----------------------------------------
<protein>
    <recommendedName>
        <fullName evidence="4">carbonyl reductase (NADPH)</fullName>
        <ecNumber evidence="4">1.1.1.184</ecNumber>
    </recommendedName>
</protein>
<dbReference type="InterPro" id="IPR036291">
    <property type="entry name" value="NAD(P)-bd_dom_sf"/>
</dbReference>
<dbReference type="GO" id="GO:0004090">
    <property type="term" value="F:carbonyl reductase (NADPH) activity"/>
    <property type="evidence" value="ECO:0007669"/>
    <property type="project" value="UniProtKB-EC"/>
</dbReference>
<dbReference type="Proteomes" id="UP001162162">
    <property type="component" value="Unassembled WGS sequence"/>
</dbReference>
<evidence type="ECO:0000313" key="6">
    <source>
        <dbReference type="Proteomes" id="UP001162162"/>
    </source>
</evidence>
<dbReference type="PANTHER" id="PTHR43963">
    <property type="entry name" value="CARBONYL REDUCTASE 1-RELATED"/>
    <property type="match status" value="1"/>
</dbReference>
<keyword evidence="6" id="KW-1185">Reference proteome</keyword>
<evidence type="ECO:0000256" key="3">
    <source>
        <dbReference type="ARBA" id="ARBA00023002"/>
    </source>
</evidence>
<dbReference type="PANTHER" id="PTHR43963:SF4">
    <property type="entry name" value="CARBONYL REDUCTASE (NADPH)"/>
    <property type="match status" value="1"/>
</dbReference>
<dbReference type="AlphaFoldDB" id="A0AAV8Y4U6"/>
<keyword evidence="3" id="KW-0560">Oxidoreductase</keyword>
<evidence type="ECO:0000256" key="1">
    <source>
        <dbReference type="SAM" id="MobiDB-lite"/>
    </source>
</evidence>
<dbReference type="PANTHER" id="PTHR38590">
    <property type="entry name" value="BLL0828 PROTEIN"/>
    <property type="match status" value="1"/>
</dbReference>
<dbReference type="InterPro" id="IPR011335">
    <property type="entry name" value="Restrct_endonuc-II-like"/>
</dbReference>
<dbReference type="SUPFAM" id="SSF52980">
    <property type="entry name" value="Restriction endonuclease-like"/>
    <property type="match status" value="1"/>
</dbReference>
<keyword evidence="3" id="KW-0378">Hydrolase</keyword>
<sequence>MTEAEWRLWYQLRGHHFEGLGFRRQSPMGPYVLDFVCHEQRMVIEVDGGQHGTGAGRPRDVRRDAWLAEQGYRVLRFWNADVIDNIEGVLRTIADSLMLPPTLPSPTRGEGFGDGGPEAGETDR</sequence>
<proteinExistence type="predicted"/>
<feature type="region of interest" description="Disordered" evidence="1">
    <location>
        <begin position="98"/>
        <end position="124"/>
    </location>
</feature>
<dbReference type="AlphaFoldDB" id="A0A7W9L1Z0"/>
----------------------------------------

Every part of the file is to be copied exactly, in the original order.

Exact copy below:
<protein>
    <recommendedName>
        <fullName evidence="4">carbonyl reductase (NADPH)</fullName>
        <ecNumber evidence="4">1.1.1.184</ecNumber>
    </recommendedName>
</protein>
<dbReference type="InterPro" id="IPR036291">
    <property type="entry name" value="NAD(P)-bd_dom_sf"/>
</dbReference>
<dbReference type="GO" id="GO:0004090">
    <property type="term" value="F:carbonyl reductase (NADPH) activity"/>
    <property type="evidence" value="ECO:0007669"/>
    <property type="project" value="UniProtKB-EC"/>
</dbReference>
<dbReference type="Proteomes" id="UP001162162">
    <property type="component" value="Unassembled WGS sequence"/>
</dbReference>
<evidence type="ECO:0000313" key="6">
    <source>
        <dbReference type="Proteomes" id="UP001162162"/>
    </source>
</evidence>
<dbReference type="PANTHER" id="PTHR43963">
    <property type="entry name" value="CARBONYL REDUCTASE 1-RELATED"/>
    <property type="match status" value="1"/>
</dbReference>
<keyword evidence="6" id="KW-1185">Reference proteome</keyword>
<evidence type="ECO:0000256" key="3">
    <source>
        <dbReference type="ARBA" id="ARBA00023002"/>
    </source>
</evidence>
<dbReference type="PANTHER" id="PTHR43963:SF4">
    <property type="entry name" value="CARBONYL REDUCTASE (NADPH)"/>
    <property type="match status" value="1"/>
</dbReference>
<dbReference type="AlphaFoldDB" id="A0AAV8Y4U6"/>
<keyword evidence="3" id="KW-0560">Oxidoreductase</keyword>
<evidence type="ECO:0000256" key="1">
    <source>
        <dbReference type="SAM" id="MobiDB-lite"/>
    </source>
</evidence>
<dbReference type="PANTHER" id="PTHR38590">
    <property type="entry name" value="BLL0828 PROTEIN"/>
    <property type="match status" value="1"/>
</dbReference>
<dbReference type="InterPro" id="IPR011335">
    <property type="entry name" value="Restrct_endonuc-II-like"/>
</dbReference>
<dbReference type="SUPFAM" id="SSF52980">
    <property type="entry name" value="Restriction endonuclease-like"/>
    <property type="match status" value="1"/>
</dbReference>
<keyword evidence="3" id="KW-0378">Hydrolase</keyword>
<sequence>MTEAEWRLWYQLRGHHFEGLGFRRQSPMGPYVLDFVCHEQRMVIEVDGGQHGTGAGRPRDVRRDAWLAEQGYRVLRFWNADVIDNIEGVLRTIADSLMLPPTLPSPTRGEGFGDGGPEAGETDR</sequence>
<proteinExistence type="predicted"/>
<feature type="region of interest" description="Disordered" evidence="1">
    <location>
        <begin position="98"/>
        <end position="124"/>
    </location>
</feature>
<dbReference type="AlphaFoldDB" id="A0A7W9L1Z0"/>